Category 'EU Mergers'

March 6, 2014

Reasonable Best Efforts: Cold Comfort to Sellers

New York M&A partner Peter Lyons, antitrust partner Beau Buffier and M&A associate Tammara Fort, along with J. Reuben Clark Law School (Brigham Young University) associate professor Matthew Jennejohn, published an article, "Reasonable Best Efforts: Cold Comfort to Sellers,” in the January 2014 issue of The M&A Lawyer.

The article examines a preliminary bench ruling from the Delaware Chancery Court in the matter of Cooper Tire & Rubber Company v. Apollo (Mauritius) Holdings Pvt. Ltd., et al, which refused Cooper Tire’s assertion that Apollo has failed to use its reasonable best efforts to complete negotiations with Cooper Tire’s labor union and close their then-pending merger. According to the authors, the case “provides a rare Delaware court interpretation of the actions required to satisfy the “reasonable best efforts” standard that has become commonplace in antitrust covenants in merger agreements.” They add that, based on Cooper, “a reasonable best efforts standard alone provides cold comfort to sellers seeking deal certainty in circumstances where there is a meaningful likelihood that the antitrust authorities will require economic concessions in order to approve a transaction.” In the end, according to the authors, the lesson of Cooper is clear: “if a strategic buyer comes offering assurances of reasonable best efforts without any specifics, let the seller beware.”

Categories: EU Mergers, US Mergers

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April 27, 2013

Sample Antitrust-Related Provisions in M&A Agreements--2013 Edition

This note provides a much expanded sample of antitrust-related provisons in M&A agreements over the one we posted in August 2012. As before, the sample provisions have been taken (sometimes with a little modification) from actual M&A agreements. 

This sample will give you with a good idea of the wide variety of provisions parties have used in dealing with 

  • the jurisdictions and the timing where merger control filings are to be made;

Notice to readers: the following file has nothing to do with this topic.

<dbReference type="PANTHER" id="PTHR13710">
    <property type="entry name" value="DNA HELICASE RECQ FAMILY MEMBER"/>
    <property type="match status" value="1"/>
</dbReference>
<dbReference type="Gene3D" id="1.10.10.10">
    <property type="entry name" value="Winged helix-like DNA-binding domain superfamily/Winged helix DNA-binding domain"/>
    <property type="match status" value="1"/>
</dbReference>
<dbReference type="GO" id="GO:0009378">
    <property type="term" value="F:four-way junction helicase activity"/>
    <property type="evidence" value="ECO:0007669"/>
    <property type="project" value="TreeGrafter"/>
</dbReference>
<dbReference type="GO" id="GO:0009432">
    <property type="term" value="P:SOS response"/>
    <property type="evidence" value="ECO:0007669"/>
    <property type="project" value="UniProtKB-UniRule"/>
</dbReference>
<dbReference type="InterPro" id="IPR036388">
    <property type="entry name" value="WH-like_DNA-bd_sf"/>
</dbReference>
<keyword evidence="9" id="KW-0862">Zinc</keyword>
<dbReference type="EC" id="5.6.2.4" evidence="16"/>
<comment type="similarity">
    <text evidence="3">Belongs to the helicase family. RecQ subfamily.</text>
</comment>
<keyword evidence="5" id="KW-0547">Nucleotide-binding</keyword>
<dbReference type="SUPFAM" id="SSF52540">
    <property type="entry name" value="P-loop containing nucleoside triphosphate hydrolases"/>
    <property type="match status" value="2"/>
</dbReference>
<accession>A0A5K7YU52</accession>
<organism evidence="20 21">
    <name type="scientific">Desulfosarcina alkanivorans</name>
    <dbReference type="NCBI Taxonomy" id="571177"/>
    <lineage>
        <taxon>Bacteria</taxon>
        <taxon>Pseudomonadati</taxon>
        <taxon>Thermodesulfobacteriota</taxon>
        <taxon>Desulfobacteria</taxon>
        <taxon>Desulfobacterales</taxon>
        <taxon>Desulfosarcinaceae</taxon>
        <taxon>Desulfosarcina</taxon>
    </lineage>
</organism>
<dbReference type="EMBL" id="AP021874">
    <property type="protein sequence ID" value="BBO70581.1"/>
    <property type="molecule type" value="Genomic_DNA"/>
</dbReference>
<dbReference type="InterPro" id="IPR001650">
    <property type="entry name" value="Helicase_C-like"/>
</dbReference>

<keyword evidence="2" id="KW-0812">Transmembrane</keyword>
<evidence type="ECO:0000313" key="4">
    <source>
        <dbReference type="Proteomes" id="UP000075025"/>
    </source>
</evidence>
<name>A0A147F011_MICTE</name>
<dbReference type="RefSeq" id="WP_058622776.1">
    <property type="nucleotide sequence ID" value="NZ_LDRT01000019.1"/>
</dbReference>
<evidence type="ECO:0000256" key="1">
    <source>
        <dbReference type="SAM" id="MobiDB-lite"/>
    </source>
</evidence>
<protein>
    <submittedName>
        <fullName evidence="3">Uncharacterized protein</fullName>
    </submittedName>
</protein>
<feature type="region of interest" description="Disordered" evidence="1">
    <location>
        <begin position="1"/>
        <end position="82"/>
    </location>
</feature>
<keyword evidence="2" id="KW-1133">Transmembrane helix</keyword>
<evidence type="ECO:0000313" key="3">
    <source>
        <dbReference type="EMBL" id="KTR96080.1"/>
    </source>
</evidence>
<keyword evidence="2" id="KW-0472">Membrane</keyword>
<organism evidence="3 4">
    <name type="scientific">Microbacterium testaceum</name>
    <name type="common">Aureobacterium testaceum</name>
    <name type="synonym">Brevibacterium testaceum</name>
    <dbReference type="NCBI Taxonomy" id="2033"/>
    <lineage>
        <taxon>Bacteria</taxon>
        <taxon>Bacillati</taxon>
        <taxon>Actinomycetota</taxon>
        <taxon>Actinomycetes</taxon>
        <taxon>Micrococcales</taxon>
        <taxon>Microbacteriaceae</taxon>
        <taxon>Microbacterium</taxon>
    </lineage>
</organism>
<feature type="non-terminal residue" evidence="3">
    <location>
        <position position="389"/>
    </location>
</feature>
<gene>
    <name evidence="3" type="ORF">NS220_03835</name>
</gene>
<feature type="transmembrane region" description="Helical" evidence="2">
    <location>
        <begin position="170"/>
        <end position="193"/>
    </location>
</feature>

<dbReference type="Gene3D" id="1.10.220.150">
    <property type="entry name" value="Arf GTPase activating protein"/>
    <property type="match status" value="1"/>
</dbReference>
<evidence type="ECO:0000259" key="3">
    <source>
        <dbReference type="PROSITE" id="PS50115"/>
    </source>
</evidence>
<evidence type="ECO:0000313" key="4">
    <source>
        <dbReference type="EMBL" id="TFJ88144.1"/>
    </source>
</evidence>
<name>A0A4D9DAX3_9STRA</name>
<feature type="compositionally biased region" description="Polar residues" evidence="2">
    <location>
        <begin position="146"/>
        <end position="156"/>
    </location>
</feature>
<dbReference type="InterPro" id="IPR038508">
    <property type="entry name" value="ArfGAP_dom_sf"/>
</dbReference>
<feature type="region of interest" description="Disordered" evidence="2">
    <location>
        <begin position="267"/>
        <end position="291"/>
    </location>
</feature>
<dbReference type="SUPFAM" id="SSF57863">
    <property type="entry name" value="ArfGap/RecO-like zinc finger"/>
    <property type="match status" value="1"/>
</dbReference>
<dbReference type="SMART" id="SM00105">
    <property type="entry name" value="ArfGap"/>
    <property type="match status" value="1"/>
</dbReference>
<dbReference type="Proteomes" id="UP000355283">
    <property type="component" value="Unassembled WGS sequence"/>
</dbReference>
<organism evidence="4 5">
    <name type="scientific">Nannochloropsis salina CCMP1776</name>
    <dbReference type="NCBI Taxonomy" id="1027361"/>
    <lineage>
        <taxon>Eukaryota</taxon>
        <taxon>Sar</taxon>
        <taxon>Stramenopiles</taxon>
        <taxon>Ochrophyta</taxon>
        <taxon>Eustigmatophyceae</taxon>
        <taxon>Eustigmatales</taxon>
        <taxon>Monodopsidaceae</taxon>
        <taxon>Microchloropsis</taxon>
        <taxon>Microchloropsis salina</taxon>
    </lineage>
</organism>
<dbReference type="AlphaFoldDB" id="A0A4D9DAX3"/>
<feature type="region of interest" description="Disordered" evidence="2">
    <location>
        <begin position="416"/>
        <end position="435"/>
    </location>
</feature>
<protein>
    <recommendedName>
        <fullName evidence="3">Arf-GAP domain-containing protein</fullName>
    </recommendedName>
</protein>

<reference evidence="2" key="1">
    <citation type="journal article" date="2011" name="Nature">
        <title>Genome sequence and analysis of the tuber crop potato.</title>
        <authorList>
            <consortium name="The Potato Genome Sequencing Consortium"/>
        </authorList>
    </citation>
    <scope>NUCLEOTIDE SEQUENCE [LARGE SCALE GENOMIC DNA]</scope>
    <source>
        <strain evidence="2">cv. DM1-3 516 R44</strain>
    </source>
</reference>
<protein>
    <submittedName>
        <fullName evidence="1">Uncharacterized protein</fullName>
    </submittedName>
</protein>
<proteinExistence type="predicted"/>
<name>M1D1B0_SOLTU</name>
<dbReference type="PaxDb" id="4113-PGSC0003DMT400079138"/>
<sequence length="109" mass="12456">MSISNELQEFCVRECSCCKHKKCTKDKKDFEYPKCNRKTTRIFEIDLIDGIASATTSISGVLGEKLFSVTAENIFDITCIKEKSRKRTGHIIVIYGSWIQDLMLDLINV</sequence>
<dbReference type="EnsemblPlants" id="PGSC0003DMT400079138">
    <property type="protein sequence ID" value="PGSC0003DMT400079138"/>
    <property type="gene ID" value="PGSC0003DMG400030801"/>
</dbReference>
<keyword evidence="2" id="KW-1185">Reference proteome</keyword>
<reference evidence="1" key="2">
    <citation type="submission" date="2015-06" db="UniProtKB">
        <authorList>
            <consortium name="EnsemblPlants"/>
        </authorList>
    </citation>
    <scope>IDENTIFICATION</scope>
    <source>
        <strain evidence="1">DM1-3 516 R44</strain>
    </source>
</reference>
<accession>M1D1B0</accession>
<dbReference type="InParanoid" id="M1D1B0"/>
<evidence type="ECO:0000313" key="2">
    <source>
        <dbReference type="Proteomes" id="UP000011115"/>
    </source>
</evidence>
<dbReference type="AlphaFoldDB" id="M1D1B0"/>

• the level of cooperation the parties owe each other in defending the transaction;
  • who controls the defense strategy
  • the antitrust-related conditions precedent
  • whether the parties are obligated to litigate an adverse agency decision and, if so, who controls the litigation strategy and how long will the parties have to litigate before the drop-dead date;
  • whether the buyer is obligated to "fix" any antitrust concerns through consent decree relief and how far this obligations goes;
  • whether an antitrust reverse termination fee is to be paid in the event of a failure of the antitrust conditions; and
  • the conditions under which the agreement may be terminated or the drop-dead date extended

Of course, every deal stands on its own. The language that has been used in one deal may not be appropriate for another deal, and inclusion of a provision in this sample does not constitute an endorsement of the language. Still, I find the collection helpful in drafting and negotiating the antitrust provisions in M&A agreements.
 

Dale Collins
+1.212.848.4127
dale.collins@shearman.com

Categories: EU Mergers, US Mergers

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August 28, 2012

Sample Antitrust-Related Provisions in M&A Agreements--2012 Expanded Edition

This note provides a much expanded sample of antitrust-related provisons in M&A agreements over the one we posted last year. As before, the sample provisions have been taken (sometimes with a little modification) from actual M&A agreements. 

This sample will give you with a good idea of the wide variety of provisions parties have used in dealing with 

  • the jurisdictions and the timing where merger control filings are to be made;
  • the level of cooperation the parties owe each other in defending the transaction;
  • who controls the defense strategy
  • the antitrust-related conditions precedent
  • whether the parties are obligated to litigate an adverse agency decision and, if so, who controls the litigation strategy and how long will the parties have to litigate before the drop-dead date;
  • whether the buyer is obligated to "fix" any antitrust concerns through consent decree relief and how far this obligations goes;
  • whether an antitrust reverse termination fee is to be paid in the event of a failure of the antitrust conditions; and
  • the conditions under which the agreement may be terminated or the drop-dead date extended

Of course, every deal stands on its own. The language that has been used in one deal may not be appropriate for another deal, and inclusion of a provision in this sample does not constitute an endorsement of the language. Still, I find the collection helpful in drafting and negotiating the antitrust provisions in M&A agreements.
 

Dale Collins
+1.212.848.4127
dale.collins@shearman.com

Categories: EU Mergers, US Mergers

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07/20/2012

Antitrust Reverse Termination Fees--2012 Mid-Year Update